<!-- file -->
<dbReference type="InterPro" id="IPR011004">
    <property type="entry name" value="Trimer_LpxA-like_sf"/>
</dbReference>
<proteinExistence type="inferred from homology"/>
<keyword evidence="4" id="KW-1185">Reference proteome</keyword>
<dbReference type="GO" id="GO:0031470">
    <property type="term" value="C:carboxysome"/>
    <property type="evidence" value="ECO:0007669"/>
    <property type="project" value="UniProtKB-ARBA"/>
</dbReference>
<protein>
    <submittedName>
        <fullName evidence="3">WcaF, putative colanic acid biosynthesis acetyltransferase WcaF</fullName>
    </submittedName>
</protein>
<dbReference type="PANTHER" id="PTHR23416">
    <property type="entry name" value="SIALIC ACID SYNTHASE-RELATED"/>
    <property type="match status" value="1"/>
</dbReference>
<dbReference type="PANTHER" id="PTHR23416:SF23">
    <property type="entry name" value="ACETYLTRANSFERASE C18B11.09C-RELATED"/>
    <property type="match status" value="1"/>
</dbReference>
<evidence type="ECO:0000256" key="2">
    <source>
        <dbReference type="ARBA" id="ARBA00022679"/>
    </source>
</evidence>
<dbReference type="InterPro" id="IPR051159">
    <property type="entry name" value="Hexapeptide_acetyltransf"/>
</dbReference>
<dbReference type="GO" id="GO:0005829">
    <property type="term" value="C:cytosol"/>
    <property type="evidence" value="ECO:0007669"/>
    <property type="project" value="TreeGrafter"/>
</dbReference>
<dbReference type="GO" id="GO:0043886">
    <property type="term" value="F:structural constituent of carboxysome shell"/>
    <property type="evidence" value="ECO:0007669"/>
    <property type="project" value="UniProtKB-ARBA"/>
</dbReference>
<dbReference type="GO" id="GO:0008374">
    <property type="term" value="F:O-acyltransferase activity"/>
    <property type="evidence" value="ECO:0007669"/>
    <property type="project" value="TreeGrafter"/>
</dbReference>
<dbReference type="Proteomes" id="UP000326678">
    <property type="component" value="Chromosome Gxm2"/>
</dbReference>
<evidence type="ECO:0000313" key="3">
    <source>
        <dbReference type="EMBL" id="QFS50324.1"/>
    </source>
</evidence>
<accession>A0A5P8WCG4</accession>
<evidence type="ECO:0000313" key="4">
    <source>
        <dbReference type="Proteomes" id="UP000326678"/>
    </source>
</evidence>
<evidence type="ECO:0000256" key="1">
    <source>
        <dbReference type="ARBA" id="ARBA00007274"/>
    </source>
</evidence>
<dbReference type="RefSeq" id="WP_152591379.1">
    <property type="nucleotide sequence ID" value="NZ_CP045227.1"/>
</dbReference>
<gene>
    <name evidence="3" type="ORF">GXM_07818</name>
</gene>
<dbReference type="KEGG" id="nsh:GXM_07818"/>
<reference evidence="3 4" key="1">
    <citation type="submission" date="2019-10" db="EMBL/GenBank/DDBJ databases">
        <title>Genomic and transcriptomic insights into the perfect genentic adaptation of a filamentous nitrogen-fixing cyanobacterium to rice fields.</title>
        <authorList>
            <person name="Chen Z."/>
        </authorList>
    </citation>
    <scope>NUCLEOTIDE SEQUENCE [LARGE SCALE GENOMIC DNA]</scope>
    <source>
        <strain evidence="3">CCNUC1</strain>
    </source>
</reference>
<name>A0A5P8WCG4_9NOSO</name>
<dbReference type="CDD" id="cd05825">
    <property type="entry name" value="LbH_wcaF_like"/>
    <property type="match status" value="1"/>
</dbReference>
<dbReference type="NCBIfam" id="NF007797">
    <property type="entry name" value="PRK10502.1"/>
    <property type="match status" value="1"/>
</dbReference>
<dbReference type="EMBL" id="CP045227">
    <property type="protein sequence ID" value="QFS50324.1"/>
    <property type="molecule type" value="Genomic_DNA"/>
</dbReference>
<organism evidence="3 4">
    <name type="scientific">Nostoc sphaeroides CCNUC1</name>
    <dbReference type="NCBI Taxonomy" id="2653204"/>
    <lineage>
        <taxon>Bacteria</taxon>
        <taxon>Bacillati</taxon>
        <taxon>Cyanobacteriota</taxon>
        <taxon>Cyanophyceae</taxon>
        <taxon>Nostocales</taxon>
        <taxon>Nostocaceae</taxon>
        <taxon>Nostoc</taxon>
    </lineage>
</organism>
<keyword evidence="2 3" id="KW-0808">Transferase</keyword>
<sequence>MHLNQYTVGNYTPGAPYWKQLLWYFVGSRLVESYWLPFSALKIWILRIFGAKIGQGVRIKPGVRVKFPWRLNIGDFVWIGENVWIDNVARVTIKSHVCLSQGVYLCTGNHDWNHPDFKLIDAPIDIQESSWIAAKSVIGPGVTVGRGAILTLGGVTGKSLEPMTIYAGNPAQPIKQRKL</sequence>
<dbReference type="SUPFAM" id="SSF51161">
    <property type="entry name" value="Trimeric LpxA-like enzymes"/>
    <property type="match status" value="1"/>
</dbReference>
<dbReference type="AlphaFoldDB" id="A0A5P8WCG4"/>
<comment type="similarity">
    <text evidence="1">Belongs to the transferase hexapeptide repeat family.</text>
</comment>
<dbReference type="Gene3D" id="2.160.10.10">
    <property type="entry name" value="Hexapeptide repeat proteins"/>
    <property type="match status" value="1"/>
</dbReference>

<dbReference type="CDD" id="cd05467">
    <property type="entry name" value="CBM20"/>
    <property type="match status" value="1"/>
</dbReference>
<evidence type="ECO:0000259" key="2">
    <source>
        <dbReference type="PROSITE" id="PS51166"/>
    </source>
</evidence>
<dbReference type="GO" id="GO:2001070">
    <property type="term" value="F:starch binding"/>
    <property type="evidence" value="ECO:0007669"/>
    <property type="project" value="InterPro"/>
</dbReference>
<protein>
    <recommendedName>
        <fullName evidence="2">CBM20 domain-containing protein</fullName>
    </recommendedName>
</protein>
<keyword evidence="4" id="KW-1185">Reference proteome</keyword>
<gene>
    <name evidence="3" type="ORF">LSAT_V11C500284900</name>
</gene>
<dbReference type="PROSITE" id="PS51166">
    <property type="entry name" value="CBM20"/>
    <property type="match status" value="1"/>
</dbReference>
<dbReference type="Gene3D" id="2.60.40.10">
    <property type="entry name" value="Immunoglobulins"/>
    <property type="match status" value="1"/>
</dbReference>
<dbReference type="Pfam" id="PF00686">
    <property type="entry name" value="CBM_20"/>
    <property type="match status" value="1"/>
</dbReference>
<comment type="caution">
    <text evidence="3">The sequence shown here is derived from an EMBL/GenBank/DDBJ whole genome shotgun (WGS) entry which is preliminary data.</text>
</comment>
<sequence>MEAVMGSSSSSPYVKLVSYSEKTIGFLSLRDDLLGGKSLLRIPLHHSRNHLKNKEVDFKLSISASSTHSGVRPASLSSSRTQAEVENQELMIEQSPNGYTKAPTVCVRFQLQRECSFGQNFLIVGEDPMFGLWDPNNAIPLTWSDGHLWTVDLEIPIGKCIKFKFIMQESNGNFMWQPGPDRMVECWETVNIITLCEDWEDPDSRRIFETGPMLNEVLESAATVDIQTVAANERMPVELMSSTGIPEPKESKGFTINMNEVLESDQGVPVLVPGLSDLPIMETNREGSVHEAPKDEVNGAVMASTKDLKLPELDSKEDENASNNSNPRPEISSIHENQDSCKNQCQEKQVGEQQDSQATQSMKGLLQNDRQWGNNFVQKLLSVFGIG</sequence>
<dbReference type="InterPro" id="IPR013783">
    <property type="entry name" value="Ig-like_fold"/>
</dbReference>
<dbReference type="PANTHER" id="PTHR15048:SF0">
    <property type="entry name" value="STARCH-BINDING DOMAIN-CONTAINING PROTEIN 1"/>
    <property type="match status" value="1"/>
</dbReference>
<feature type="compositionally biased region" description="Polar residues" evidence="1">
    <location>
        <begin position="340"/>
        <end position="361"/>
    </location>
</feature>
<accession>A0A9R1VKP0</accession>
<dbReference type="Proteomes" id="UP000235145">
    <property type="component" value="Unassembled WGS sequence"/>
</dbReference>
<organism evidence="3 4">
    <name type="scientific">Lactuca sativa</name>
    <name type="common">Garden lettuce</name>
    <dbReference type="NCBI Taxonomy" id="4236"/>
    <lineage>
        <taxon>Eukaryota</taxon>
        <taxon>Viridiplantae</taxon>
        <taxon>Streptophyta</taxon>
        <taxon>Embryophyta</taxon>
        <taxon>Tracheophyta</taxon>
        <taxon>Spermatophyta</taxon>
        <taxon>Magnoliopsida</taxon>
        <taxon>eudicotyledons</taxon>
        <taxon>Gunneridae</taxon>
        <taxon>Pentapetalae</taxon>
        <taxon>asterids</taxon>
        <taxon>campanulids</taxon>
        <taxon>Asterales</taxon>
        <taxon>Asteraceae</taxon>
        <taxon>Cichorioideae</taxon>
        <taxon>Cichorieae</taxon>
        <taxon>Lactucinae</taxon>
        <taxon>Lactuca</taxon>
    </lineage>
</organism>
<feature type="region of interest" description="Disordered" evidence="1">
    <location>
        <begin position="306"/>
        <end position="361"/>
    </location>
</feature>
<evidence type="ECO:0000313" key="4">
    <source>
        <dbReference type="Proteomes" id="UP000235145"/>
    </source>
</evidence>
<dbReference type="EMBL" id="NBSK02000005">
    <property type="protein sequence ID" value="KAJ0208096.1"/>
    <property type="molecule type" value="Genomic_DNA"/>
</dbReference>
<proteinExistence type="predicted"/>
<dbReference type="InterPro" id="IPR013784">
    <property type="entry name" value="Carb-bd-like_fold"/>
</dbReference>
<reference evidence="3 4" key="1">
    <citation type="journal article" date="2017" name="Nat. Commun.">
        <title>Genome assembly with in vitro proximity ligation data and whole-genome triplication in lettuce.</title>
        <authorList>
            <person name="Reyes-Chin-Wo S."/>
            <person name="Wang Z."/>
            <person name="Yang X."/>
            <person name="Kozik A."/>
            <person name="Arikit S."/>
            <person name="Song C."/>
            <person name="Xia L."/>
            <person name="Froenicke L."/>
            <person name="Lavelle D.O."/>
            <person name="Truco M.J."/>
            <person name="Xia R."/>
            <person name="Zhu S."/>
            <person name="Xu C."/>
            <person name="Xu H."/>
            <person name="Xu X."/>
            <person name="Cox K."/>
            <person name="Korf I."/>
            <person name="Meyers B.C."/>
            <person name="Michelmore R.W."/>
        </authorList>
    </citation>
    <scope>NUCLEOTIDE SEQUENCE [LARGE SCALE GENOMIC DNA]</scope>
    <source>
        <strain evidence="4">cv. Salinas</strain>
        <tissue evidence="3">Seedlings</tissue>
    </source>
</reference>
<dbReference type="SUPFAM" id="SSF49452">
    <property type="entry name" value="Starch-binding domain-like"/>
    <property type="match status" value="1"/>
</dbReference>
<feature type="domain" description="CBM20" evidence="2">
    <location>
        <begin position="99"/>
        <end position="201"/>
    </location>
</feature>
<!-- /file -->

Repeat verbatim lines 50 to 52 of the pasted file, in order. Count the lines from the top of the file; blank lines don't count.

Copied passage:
<evidence type="ECO:0000313" key="3">
    <source>
        <dbReference type="EMBL" id="QFS50324.1"/>